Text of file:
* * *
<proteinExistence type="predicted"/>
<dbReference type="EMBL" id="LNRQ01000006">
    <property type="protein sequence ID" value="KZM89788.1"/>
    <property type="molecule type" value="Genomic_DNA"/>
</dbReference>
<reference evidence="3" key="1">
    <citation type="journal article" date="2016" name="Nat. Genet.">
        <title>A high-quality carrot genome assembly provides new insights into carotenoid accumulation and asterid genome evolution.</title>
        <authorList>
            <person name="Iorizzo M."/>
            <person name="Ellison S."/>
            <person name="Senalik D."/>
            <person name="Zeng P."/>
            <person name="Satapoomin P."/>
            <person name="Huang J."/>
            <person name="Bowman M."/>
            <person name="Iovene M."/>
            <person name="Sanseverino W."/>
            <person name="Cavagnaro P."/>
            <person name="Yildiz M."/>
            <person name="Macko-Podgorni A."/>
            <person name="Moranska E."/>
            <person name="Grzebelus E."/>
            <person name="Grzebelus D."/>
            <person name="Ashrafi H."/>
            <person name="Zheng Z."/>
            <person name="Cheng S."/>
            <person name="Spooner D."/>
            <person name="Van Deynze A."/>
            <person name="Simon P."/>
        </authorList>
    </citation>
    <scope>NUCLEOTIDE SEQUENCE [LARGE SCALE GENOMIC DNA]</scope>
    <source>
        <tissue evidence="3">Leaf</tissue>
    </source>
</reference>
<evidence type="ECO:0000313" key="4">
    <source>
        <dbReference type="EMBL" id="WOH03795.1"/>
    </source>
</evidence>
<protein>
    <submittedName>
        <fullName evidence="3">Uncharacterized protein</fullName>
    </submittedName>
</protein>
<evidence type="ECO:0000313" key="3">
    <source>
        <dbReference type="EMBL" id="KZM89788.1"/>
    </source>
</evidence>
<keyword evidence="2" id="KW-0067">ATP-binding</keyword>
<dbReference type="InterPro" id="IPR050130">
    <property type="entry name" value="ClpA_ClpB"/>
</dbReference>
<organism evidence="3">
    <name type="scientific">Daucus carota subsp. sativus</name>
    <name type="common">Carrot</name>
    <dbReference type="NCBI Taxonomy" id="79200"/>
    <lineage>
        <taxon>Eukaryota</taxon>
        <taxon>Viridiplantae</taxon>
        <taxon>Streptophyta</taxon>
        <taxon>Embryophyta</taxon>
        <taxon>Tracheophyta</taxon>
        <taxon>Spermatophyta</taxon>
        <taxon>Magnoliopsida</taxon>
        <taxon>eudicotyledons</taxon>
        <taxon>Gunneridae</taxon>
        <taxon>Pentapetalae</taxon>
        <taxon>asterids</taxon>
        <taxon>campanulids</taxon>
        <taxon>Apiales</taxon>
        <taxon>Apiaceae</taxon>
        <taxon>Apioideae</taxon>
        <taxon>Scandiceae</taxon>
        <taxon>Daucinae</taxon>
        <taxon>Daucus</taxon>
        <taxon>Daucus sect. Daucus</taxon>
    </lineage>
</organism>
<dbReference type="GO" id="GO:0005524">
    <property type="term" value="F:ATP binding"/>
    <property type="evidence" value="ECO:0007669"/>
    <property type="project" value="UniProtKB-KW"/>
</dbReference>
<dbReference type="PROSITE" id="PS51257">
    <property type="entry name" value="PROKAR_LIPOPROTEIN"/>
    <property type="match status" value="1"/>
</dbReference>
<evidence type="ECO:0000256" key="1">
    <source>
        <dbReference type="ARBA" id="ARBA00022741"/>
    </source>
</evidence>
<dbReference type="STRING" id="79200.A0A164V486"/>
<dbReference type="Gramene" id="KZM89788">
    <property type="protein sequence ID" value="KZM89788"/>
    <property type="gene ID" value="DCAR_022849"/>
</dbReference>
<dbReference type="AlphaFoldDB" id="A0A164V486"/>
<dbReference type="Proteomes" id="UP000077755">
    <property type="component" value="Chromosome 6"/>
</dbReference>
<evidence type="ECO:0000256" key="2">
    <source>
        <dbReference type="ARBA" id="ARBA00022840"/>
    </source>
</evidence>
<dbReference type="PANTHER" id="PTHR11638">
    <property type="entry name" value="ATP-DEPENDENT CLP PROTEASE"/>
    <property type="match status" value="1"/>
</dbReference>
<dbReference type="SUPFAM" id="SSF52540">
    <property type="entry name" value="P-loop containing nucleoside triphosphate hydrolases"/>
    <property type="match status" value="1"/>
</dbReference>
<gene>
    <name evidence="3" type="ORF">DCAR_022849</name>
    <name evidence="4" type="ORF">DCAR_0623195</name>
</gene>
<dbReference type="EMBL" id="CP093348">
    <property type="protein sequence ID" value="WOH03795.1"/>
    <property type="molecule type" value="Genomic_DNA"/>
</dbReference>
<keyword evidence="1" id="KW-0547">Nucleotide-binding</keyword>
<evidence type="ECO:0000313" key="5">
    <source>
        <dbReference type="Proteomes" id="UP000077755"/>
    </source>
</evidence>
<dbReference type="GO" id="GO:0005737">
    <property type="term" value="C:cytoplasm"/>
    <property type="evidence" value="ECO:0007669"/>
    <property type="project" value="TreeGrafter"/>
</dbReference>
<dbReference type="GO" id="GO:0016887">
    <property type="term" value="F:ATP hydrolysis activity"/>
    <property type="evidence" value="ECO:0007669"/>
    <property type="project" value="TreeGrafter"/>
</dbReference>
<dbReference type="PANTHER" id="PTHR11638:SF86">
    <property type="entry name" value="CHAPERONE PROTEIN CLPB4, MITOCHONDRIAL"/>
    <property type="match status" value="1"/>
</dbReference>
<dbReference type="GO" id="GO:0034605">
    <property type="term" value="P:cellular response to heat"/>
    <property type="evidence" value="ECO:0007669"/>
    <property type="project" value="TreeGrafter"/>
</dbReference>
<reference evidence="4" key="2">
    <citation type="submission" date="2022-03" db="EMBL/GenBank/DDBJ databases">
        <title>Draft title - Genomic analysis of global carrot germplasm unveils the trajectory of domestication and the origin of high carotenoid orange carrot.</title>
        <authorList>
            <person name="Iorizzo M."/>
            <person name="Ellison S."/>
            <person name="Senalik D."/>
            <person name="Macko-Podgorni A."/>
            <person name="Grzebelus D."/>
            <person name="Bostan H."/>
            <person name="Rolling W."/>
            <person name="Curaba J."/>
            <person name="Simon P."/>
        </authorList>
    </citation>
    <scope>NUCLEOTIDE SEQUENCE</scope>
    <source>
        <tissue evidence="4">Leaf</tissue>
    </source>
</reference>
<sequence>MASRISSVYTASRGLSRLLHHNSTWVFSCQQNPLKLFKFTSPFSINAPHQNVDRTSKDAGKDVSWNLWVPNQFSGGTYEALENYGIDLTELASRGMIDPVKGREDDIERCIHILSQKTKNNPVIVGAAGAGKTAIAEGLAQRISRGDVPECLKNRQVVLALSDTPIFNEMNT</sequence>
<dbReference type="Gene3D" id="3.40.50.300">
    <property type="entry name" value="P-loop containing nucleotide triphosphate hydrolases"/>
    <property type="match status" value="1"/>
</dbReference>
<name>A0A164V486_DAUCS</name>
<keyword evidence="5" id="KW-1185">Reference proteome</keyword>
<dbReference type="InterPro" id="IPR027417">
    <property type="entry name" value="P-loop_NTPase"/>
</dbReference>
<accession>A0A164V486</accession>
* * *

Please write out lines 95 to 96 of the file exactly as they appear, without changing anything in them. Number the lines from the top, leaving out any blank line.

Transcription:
    </source>
</evidence>